Bank survey holds lessons for advisors
Although there’s a high level of trust in banks, clients also say that they don’t like feeling sales pressure from bank employees
j.d. power and associates’ first Canadian Banking Sales Practices and Advice Study didn’t yield any big surprises, but the results could hold important lessons for financial advisors.
The Costa Mesa, Calif.-based research company’s survey of customers of Canada’s Big Five Banks found that Canadian clients do not like feeling sales pressure at branches.
However, most of those surveyed place a high degree of trust in banks and financial advice is highly valued. Overall, the big banks get a “clean bill of health,” in the words of one executive behind the study.
The study also concluded that surprise fees and charges levied by banks destroy trust among clients. On the flip side, fee transparency and customer engagement increase client satisfaction and trust.
Although the survey focused only on bank customers, the results could apply to financial advisory clients as well, says Dan Hallett, vice president and principal with High View Financial Group in Oakville, Ont. Improved transparency regarding investment management fees and better levels of engagement and advice make for happier clients.
“[The survey results are] definitely consistent with my interactions with individual investors,” Hallett says.
Advisors serving high networth clients typically are more transparent in disclosing the cost of advice and products, Hallett adds, because those clients generally are more knowledgeable about finances and demand the information.
Prior to the implementation of the second phase of the client relationship model (a.k.a. CRM2), determining how much was being paid in investment fees for products such as mutual funds was difficult for many clients, he says. However, CRM2 does not guarantee that clients will be fully informed about all fees they pay. New reporting rules are “a step in the right direction, but need to go one or two steps further,” Hallett says.
The issue with CRM2 is that it can lead clients to believe that they are receiving full disclosure on fees, says Ed Skwarek, vice president of regulatory and public affairs with the Financial Advisors Association of Canada (a.k.a. Advocis).
“In reality, he says, “you only have full disclosure on a very limited product shelf here, and that would be the mutual fund shelf.”
That is why both bank employees and advisors should come clean on all the fees they charge.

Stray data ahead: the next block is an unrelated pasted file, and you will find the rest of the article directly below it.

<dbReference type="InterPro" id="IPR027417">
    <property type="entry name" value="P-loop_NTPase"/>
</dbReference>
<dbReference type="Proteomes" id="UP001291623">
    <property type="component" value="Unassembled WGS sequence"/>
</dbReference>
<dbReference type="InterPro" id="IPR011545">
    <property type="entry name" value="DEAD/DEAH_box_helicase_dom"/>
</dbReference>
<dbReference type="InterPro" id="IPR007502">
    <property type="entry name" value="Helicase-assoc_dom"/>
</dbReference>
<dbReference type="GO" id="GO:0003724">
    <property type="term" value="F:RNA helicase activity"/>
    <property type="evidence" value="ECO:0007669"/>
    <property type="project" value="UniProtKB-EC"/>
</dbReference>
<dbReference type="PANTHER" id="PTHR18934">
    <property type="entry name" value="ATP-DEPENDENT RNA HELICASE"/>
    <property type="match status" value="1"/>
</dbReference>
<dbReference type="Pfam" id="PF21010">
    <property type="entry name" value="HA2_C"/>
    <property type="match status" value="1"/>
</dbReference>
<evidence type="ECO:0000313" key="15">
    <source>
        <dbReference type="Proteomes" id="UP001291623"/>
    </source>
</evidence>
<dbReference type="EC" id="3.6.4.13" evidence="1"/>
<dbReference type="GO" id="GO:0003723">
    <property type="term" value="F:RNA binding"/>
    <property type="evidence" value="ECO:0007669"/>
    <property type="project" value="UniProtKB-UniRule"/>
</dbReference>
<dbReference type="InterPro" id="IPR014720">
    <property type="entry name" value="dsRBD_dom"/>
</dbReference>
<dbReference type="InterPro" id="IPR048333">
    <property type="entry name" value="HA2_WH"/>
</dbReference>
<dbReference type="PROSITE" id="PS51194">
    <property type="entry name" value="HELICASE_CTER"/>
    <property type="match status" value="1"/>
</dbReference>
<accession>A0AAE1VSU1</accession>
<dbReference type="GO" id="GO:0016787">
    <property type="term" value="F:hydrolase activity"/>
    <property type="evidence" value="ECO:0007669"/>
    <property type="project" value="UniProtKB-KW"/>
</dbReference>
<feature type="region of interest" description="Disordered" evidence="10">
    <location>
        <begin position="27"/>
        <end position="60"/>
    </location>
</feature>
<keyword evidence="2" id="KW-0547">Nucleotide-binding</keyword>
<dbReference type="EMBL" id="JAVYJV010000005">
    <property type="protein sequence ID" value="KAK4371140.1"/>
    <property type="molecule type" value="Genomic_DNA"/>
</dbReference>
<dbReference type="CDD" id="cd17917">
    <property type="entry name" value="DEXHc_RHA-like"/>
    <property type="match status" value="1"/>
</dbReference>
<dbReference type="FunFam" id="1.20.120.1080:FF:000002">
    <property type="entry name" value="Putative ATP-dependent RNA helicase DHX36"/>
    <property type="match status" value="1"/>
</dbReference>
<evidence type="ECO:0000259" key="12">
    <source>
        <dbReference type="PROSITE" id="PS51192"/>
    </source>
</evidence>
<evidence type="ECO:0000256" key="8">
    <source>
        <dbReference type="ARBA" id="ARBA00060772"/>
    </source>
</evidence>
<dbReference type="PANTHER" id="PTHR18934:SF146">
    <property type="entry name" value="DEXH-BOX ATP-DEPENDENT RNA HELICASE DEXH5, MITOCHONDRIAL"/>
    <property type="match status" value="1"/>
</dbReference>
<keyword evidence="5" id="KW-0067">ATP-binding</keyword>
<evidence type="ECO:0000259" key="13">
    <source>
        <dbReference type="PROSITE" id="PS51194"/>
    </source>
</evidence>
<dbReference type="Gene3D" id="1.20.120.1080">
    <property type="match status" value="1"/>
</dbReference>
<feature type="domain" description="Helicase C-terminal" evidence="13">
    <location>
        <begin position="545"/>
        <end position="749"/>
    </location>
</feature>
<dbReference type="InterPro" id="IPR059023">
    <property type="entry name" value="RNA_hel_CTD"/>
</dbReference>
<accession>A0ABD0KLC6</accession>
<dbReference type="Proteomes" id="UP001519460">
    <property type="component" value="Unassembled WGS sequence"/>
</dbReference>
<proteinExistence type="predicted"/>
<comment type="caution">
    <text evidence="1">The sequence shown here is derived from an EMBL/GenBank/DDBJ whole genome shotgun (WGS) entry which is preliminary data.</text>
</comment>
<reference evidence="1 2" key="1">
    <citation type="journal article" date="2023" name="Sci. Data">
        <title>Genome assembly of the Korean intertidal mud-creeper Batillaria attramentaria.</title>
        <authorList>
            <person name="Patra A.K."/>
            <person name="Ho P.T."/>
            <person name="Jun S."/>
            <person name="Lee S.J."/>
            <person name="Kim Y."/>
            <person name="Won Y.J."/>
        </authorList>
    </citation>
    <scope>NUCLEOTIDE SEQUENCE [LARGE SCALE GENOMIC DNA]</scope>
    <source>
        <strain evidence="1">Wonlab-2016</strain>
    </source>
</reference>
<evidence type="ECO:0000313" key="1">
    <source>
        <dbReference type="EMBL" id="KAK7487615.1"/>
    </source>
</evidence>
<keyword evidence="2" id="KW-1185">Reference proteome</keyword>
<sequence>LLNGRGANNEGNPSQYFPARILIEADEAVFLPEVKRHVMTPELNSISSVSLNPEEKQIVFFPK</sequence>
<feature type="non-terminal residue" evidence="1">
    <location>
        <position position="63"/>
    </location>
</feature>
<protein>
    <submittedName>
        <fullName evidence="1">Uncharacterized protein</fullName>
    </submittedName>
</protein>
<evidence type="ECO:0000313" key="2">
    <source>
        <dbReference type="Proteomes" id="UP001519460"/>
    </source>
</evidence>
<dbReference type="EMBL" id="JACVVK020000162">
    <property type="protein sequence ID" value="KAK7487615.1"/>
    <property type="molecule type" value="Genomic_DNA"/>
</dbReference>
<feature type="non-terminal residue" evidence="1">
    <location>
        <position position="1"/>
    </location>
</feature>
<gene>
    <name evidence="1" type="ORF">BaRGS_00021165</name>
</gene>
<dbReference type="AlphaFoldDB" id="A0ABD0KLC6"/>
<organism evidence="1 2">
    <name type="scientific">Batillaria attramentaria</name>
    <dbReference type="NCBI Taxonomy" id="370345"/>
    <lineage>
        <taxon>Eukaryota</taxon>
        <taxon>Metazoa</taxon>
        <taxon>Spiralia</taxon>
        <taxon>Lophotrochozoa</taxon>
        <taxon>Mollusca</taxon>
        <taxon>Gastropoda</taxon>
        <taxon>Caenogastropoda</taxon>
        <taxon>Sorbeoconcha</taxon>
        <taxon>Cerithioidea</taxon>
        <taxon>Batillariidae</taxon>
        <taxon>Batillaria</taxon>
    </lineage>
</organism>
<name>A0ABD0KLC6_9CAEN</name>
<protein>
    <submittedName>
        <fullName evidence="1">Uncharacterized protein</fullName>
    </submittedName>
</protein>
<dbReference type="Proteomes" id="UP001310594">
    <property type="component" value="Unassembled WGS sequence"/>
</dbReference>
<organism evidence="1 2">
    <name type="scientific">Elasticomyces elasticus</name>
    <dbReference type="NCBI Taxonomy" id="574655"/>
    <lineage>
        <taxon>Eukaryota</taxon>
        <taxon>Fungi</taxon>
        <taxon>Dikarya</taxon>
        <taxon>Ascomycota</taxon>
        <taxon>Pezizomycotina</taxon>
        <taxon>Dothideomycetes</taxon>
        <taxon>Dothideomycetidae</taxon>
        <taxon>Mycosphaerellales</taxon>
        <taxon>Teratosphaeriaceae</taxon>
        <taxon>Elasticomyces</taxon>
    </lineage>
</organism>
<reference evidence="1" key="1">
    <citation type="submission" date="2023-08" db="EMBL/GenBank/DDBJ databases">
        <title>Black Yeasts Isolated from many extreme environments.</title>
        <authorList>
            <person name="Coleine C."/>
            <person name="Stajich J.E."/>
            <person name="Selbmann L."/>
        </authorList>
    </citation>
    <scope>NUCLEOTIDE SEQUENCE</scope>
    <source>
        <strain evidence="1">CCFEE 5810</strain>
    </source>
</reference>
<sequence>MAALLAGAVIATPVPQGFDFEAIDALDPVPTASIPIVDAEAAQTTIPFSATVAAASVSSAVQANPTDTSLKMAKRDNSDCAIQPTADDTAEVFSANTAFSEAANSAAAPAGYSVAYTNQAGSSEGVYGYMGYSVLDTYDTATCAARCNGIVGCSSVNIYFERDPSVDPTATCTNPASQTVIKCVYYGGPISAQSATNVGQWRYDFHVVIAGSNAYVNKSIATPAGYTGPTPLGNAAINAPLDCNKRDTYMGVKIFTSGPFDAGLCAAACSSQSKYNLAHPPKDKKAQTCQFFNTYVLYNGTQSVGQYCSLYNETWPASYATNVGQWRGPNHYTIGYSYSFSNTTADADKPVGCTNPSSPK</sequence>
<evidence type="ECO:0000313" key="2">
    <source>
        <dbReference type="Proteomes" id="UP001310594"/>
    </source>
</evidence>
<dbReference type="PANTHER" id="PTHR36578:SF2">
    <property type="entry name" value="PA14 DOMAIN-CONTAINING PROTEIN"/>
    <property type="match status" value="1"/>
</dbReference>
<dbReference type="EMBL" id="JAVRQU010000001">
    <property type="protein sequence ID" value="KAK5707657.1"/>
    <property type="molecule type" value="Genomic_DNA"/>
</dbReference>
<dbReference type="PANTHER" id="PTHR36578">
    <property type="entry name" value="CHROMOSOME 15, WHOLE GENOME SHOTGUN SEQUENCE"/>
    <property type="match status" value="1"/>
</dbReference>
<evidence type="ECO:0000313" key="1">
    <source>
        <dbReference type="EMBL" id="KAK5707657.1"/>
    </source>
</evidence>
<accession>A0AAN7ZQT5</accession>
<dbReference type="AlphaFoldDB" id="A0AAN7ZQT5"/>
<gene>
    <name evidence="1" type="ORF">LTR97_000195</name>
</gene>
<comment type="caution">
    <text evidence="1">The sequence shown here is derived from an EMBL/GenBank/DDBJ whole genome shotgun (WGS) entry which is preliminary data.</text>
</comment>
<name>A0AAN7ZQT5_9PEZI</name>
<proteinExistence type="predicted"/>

Bob Neuhaus, a member of the financial services practice team at J.D. Power, says the recent study offers several insights of interest to advisors.
“In conversations with customers, you don’t want them to be surprised,” Neuhaus says. Written and verbal communications should be straightforward, simple and understandable.
Followup also is important in the months immediately after the sale of a new product or investment, he adds. Clients may have second thoughts or concerns, or their circumstances may change.
Neuhaus also notes that the value of advice often is overlooked in an industry in which most products and their fees are almost indistinguishable — whether those are banking or investment products: “There is little differentiation between products.”
The study also concluded that banks (and, by extension, financial advisors) need to up their game when providing financial advice to their clients.
“Only half of [bank] customers [participating in the survey] said that the advice they got was personalized. And, again, only half said that it met their needs,” Neuhaus says. “There is a pretty big opportunity here to provide better-quality advice. When it is done well, people are acting on advice — 70% of customers said they acted on it.”
The survey also found that trust might be the banks’ most important non-financial asset. Among retail bank customers participating in the survey, 81% said they either “somewhat agree” or “strongly agree” that they trust their bank to do the right thing, and 75% said they believe their bank acts ethically.
A statistically insignificant proportion of survey participants — fewer than 0.1% — had an unauthorized account opened by their bank in the past year. The survey was conducted after a series of news stories by CBC Television earlier this year revealed that some bank staff felt pressured to upsell customers on financial products to meet internal sales targets.
The J.D. Power survey found customer satisfaction with a bank increased by 78 index points (based on a 1,000-point scale) when bank representatives asked questions before suggesting a client open a new account.
As well, customer satisfaction increased when bank representatives offered financial advice. For example, overall satisfaction scores were 64 index points higher among survey participants who said they received financial advice from a banking representative.
Overall, 71% of survey participants who received financial advice reported that they followed the bank representative’s suggestion, while 59% of survey participants said they had opened a new account as a result of the advice they received.
J.D. Power surveyed 8,792 retail bank customers of Canada’s five largest banks in June. It was intended to measure satisfaction among Canadian retail bank customers who have: opened a new bank account in the past year on the advice of a bank representative; received financial advice in the past year from a bank representative; or had an account opened without their consent in the past year.
In conversations with clients, you don’t want them to be surprised. Communications need to be straightforward